Filling out its packaging more than adequately, the Vidiian Warship is big. Easily as long as it is wide (to paraphrase the mag), you’re getting your money’s worth here. Now for note, the wider end is actually the front and just to reinforce that there’s a very clear bridge module marked out.
The colour scheme on this one is significantly less pink than I was expecting, but there’s still some hints of tonal differences plus some paneled highlights right across the surface of the Warship. These panel details are mirrored left to right, and then there’s the engine colouring which really lifts this ship out of the box.
At the front there’s a reaching pincer-like maw which arcs out and around the bridge module. That two tone paint finish is even evident on these areas of the ship and there’s even small panel colour differences as well as tiny porthole spots on the superstructure.
Along the metal spine there’s raised grille detailing and further aztecing, which stretches continuously to the almost-tapered rear that ends in another yellow engine housing. You do have to strain a little to see the shift in the paint scheme, but it’s definitely there. The Vidiian ship has a certain harshness to its finish with that very heavy frontal position.
It’s unusual for a Star Trek ship not to have a narrower front end — or something that is distinctly a front end — since you could think this flies either way round.
Out into the wings: these contrast materially to the upper hull being a central piece linked to the lower hull and totally plastic. As with the main hull, they feature highlighted sections to give them a more 3D and realistic finish. I love the sharp edges here and the “killer” finish to the design. The overall design is very aggressive, and looks ready to pounce with its forward sweeping wings and pincer maw.
They have a slight kink in them, giving a slight inverted “V” shape as well as having cut-out segments toward the back, and I think the choice of metal here might have been wiser given their width and flexibility. However, I don’t think it’s a massive problem.
The clip-together top and bottom hull segments fit extremely snugly, although it’s not a straight centre-line crease; it notches into the lower half around some of the side detailing. Again, a good choice to ensure those clean lines and markings aren’t broken up with some lazy fixing.
In fact, the top hull section, being metal, fits into the lower plastic hull which spreads out to the wings. The panel lines are more striking on the metal upper section and the yellow engine field grilles, plus the yellow highlights really do stand out proud against the dusty brown of the hull.
The plastic sections – the wings and lower hull – actually appear to be a slightly lighter shade of brown, by perhaps a shade, which is a little odd. I also spotted that on the underside there is zero two-tone when it comes to the base brown coat. It’s a solid shade on the belly, with the segmented panels being in the lighter brown shade.
To finish, we find ourselves tapering to the rear, and what I can only assume is the impulse engine, providing a wedge-like tail to the warship. Nicely, the aztecing continues on this small section of the ship and on both sides even though the bottom of the ship is a single brown shade on the plastic.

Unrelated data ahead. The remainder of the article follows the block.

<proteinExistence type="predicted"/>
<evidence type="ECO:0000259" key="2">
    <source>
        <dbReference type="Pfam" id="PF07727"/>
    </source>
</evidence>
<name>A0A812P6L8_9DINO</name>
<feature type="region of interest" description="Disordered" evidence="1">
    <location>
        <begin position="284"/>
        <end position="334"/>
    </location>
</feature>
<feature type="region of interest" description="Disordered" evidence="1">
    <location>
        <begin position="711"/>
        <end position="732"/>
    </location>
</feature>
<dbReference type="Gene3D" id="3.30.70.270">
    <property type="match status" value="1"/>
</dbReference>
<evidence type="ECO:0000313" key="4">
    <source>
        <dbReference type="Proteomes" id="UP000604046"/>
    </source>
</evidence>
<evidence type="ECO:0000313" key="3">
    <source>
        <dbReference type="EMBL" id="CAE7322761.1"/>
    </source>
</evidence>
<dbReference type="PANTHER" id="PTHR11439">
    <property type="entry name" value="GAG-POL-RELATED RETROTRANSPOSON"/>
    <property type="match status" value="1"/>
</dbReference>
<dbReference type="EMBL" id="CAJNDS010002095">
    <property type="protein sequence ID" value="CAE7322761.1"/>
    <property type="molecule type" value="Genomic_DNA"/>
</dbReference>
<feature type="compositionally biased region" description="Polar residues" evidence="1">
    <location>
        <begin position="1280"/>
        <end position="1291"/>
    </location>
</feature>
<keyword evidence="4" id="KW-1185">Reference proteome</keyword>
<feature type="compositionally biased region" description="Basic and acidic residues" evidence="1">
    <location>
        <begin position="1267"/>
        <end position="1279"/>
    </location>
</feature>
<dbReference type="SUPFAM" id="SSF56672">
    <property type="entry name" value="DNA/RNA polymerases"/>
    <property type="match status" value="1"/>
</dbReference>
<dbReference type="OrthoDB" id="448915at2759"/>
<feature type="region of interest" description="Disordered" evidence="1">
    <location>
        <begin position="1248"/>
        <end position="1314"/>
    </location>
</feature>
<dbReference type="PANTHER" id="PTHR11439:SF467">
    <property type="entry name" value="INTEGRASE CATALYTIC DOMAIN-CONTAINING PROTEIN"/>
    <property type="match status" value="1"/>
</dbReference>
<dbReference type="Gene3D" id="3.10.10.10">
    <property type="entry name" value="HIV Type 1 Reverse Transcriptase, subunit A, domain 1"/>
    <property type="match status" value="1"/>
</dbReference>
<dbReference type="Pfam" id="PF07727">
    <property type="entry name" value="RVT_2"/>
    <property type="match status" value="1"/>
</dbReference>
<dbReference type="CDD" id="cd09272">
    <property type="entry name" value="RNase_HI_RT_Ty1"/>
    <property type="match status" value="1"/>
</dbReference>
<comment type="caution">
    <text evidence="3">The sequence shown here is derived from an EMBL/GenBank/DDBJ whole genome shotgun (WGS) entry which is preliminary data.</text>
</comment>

As for detail on the flipside, it is a virtual mirror of the top when it comes to the wings and the mechanical beige panelling sectioned out on both sides. The warp engine field grilles do have some slight variation, with yellow highlights, but are otherwise unchanged. Look closely, and you’ll spot that those beige sections are exactly identical to those on the topside.
Into the centre of the hull: as with above, there is more window detail around the central section indicating the overall size of the Vidiian ship. It is perhaps less complex than the more often seen upper section, yet we still have the evidence of panel detail, along with another yellow recessed section which I can only assume is the navigational deflector. It would make more sense for this to be it although it could be an intake of some form.
As for the join lines here, it’s a bit obvious with quite large gaps at the edges of the plastic and metal sections. Interestingly, the plastic bottom isn’t just a flat piece as it cuts around the tips of warp engine field grilles on the wings, as well as around some of the lower hull detail. In fact, it seems on inspection that the two lower halves of the grilles are actually separate pieces to the wings.
When you’re displaying this on its included stand, ignore the positioning suggested by the magazine, and go for the clip position as in the above pics. Going with the magazine position clips around the thinner wing sections, and isn’t very stable, while clipping to the central body gives a much firmer grip and stability.
The magazine recants the numerous encounters with the Vidiians during Voyager‘s early seasons. We get a good mix of images of CG ships, stills from episodes, plus a few of the Vidiians themselves thrown in. The plan views do show off the hull-wide aztecing a lot more than the model, and make the contrasting panels a lot more distinct than on the diecast item.
For my next review, I’ll be taking a look at a couple of Next Generation ships, and one I have waited for since day one: Scotty’s downed passenger ship, the USS Jenolan, from “Relics.” Paired with this Federation transport is the Smuggler’s Ship from “Unification.”
In Eaglemoss’ US store, TrekCore readers can use promo code TREKCORE at checkout for 10% off any ‘Star Trek’ collectible purchase $50 or greater (Starships, Plaques, Binders, Graphic Novels).